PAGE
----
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What is art?    Defining art and judging the quality of art have been the preoccupations of human beings for millennia.  The New Webster’s Dictionary defines art as “the use of the imagination to make things of aesthetic significance.”  Wikipedia probes further and tells us art is the “process or product of deliberately arranging elements in a way to affect the senses or emotions.”  This leads to the question of establishing objective criteria for defining art.  Is art a process or a result?  Does an inherent connection exist between art and beauty?  Is art anything we say it is?  Is it intended to be appreciated or enjoyed?  Should it have a function beyond its appreciation?


Richard Wollheim, a British philosopher known for his work on mind and emotion relating to visual arts, defined art relative to three approaches:  the Realist approach, establishing aesthetic qualities as absolute while independent of human view; the Objectivist approach, which defines aesthetic qualities as absolute but dependent upon human view; and, a Relativist position which asserts that art is not absolute but incorporates the human experience.


Applying this information to my personal beliefs, I can accept aspects of Wollheim’s three classifications of art.  I struggle most with the Realist perspective.  I can accept the aesthetic beauty of the universe and nature as absolute while remaining independent of human view, but I struggle to accept anything man-made as intentionally Realist.  Michelangelo’s “David” meets the strict criteria of a Realist approach—its aesthetic qualities are absolute and timeless.  However, this magnificent statue was certainly created to evoke a human experience. Vincent Van Gogh’s melancholy “Crows over the Wheat Field,” for example, swallows the viewers in its intensity, intentionally or not.   The idea of art independent of human view puzzles me on some levels and leads to the question of what is achieved through the act of creating a drawing or painting?  I have been baffled by artists who claim they create only to satisfy a physical need.  Physical experience as the only goal excuses the creator from meeting any type of artistic standard.  I was scolded at a lecture I attended as an art student when I suggested to the visiting artist that if his only purpose in painting was for a physical experience, he should try push-ups instead.  His lengthy lecture and slide show revealed that his art existed for other reasons; he desired it be seen, or he wanted admiration or notoriety.  Perhaps he wished to be paid for his work.  If his sole purpose was to work up a sweat, there was never a need for his paintings to see the light of day.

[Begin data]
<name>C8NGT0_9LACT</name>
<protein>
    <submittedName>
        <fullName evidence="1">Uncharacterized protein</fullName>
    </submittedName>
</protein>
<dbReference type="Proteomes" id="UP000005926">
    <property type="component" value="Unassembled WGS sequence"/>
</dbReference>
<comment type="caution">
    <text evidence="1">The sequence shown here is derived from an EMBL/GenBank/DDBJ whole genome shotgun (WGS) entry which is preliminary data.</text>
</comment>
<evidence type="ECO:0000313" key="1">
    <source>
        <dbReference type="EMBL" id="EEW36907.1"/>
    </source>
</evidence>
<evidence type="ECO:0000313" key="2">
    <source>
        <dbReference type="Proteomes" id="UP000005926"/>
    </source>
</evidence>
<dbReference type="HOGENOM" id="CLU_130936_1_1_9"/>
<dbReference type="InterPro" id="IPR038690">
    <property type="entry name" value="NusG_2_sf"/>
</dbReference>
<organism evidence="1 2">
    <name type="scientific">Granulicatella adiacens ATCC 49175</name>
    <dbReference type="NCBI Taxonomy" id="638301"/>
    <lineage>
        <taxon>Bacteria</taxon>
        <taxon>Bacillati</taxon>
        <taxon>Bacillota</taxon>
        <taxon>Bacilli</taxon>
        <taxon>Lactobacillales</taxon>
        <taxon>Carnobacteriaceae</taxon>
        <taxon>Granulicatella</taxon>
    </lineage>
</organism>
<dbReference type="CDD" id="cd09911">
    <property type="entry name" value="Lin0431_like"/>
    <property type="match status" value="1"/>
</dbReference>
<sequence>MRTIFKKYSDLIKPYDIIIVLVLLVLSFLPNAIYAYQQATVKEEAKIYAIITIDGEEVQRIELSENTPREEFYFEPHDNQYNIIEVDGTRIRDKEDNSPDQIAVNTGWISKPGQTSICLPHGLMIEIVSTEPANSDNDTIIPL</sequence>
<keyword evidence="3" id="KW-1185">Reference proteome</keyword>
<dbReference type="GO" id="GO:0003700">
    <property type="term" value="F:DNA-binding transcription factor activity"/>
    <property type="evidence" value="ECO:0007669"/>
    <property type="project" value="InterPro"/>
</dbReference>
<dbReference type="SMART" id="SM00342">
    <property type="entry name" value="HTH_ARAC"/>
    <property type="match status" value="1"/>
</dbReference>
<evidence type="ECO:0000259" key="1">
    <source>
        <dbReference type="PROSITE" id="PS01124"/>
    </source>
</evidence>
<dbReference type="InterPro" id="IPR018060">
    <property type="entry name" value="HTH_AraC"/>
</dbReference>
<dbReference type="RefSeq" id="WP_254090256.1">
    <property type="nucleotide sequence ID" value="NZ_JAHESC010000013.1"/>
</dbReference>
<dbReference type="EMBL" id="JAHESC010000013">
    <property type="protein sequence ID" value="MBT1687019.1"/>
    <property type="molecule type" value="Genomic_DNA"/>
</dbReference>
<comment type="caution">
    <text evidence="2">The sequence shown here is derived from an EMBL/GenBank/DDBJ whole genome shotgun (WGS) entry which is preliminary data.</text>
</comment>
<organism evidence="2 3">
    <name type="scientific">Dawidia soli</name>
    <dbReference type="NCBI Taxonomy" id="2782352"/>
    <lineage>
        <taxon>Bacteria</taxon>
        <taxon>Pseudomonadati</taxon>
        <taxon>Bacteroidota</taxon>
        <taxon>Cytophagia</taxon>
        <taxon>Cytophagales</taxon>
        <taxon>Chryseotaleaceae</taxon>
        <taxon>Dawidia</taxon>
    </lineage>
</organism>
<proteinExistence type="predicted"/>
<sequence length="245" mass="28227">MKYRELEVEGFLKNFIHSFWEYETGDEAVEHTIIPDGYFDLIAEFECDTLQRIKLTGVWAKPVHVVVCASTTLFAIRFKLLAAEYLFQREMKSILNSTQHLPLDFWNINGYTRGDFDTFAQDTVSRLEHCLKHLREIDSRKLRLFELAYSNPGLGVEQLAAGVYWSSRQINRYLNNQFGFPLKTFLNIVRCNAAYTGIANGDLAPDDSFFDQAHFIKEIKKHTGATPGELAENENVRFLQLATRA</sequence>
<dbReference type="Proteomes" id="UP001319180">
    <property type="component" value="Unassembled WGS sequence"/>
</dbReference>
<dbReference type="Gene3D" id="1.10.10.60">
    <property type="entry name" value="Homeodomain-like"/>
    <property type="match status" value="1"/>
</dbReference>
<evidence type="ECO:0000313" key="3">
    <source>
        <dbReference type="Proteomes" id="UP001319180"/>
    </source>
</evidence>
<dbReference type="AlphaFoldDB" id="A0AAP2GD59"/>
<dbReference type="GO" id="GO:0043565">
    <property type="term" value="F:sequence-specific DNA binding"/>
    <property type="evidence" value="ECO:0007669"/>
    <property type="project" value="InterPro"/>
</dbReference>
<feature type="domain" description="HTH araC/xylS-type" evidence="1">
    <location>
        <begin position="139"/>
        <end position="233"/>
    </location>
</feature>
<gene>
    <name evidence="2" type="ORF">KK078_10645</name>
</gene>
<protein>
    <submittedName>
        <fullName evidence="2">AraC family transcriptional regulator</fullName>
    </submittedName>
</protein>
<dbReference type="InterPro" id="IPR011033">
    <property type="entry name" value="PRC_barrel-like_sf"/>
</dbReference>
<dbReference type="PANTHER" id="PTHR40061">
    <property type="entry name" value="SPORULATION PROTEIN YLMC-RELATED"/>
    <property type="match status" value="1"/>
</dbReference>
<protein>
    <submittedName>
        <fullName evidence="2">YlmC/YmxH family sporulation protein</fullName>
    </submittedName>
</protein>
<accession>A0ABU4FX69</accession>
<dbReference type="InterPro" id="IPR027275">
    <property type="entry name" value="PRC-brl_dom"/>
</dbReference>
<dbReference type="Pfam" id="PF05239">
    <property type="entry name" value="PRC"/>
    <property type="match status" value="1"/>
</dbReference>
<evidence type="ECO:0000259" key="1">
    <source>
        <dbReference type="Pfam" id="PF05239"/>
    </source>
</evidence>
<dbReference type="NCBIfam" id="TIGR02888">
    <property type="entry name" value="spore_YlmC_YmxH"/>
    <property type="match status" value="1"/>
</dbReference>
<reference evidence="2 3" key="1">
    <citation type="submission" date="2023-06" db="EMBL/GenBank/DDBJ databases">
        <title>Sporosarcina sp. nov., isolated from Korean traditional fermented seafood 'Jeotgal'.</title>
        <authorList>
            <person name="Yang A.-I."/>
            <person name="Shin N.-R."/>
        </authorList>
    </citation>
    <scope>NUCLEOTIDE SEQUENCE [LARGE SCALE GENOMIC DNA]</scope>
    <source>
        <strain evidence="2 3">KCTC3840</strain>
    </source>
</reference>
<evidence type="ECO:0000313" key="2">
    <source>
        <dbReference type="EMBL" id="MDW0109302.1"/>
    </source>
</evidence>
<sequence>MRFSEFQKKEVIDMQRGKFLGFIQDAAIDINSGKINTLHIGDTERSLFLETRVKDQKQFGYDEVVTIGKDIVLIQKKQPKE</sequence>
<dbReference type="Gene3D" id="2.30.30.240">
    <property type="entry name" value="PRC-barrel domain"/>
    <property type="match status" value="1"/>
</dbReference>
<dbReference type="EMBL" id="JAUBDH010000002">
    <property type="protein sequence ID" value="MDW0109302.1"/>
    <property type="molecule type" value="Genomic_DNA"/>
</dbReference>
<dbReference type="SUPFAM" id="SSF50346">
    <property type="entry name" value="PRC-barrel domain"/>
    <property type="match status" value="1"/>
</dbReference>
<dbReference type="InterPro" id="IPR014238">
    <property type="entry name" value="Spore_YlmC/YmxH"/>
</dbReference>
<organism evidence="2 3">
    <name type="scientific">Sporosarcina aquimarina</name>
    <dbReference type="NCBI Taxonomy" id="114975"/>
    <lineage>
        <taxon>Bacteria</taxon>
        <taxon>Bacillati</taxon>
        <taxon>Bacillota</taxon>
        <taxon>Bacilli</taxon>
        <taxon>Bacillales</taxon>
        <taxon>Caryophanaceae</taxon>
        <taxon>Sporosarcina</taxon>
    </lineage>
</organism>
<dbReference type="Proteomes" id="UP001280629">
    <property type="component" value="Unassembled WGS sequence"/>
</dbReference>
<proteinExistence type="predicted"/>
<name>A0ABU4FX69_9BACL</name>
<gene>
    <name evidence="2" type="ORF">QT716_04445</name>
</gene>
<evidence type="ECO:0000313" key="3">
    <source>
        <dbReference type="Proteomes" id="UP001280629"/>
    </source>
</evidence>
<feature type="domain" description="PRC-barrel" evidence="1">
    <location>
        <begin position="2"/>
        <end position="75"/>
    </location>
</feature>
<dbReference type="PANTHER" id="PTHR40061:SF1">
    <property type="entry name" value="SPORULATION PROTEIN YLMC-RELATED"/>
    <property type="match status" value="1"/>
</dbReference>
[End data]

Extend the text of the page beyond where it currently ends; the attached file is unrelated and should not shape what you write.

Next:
I remain convinced that art serves a higher purpose than physical gratification, and that purpose is connected with the viewer and subsequently embraces an Objectivist perspective.  The purpose seemingly involves a form of language—a means to create shared meaning.  A second goal might be to create beauty; a third would involve earning money.  These reasons and many others are all valid and dependent on the viewer’s experience.  The utilitarian design of objects for use or consumption, such as a chair or article of clothing, would seem to reflect a Relativist approach—its creative success is inexorably connected with the human experience. 


Are these purposes valid?  While I scoff at many of the justifications painters use for their art to be as it is, there are certainly reasons I accept.  Art as a product created without pretentiousness or cosmic rationales in exchange for money makes perfect sense to me.  Artists might not create to make money, but being paid for their efforts becomes a valid reason to create.  Why put a price tag on a piece hanging from a gallery wall or offer students a scholarship to encourage continuation of their work?  It is an incentive to create.


 Creating beauty is another acceptable rationale if the beauty is genuine.  My appreciation for so-called “calendar art” is based on the realization that it is nice to look at and is often quite beautiful.  Being pleasing to the eye is its reason to exist, and the labor of painting serves the end result, not the other way around.  This rationale can be obscured by subjective definitions of beauty, but hearing “I know what I like when I see it” from patrons typically encompasses an appreciation of beauty that stems from shared meaning. 


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